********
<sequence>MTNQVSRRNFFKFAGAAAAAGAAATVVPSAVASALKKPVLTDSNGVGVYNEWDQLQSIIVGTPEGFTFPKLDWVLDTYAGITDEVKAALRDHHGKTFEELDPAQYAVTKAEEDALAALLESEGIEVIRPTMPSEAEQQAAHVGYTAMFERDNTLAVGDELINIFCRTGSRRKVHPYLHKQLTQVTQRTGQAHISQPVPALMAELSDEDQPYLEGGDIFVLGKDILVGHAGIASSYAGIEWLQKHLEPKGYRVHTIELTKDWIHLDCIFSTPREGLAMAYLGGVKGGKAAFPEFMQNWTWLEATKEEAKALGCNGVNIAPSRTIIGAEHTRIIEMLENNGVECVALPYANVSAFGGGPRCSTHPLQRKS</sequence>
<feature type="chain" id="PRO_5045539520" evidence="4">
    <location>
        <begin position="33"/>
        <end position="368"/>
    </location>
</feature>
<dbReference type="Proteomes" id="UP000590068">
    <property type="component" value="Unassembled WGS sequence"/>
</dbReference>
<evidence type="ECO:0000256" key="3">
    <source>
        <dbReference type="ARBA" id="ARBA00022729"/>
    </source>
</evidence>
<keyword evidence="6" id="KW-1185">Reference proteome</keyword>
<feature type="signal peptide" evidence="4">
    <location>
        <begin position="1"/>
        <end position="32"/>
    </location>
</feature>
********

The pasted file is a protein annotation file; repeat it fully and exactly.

<sequence>MTNQVSRRNFFKFAGAAAAAGAAATVVPSAVASALKKPVLTDSNGVGVYNEWDQLQSIIVGTPEGFTFPKLDWVLDTYAGITDEVKAALRDHHGKTFEELDPAQYAVTKAEEDALAALLESEGIEVIRPTMPSEAEQQAAHVGYTAMFERDNTLAVGDELINIFCRTGSRRKVHPYLHKQLTQVTQRTGQAHISQPVPALMAELSDEDQPYLEGGDIFVLGKDILVGHAGIASSYAGIEWLQKHLEPKGYRVHTIELTKDWIHLDCIFSTPREGLAMAYLGGVKGGKAAFPEFMQNWTWLEATKEEAKALGCNGVNIAPSRTIIGAEHTRIIEMLENNGVECVALPYANVSAFGGGPRCSTHPLQRKS</sequence>
<feature type="chain" id="PRO_5045539520" evidence="4">
    <location>
        <begin position="33"/>
        <end position="368"/>
    </location>
</feature>
<dbReference type="Proteomes" id="UP000590068">
    <property type="component" value="Unassembled WGS sequence"/>
</dbReference>
<evidence type="ECO:0000256" key="3">
    <source>
        <dbReference type="ARBA" id="ARBA00022729"/>
    </source>
</evidence>
<keyword evidence="6" id="KW-1185">Reference proteome</keyword>
<feature type="signal peptide" evidence="4">
    <location>
        <begin position="1"/>
        <end position="32"/>
    </location>
</feature>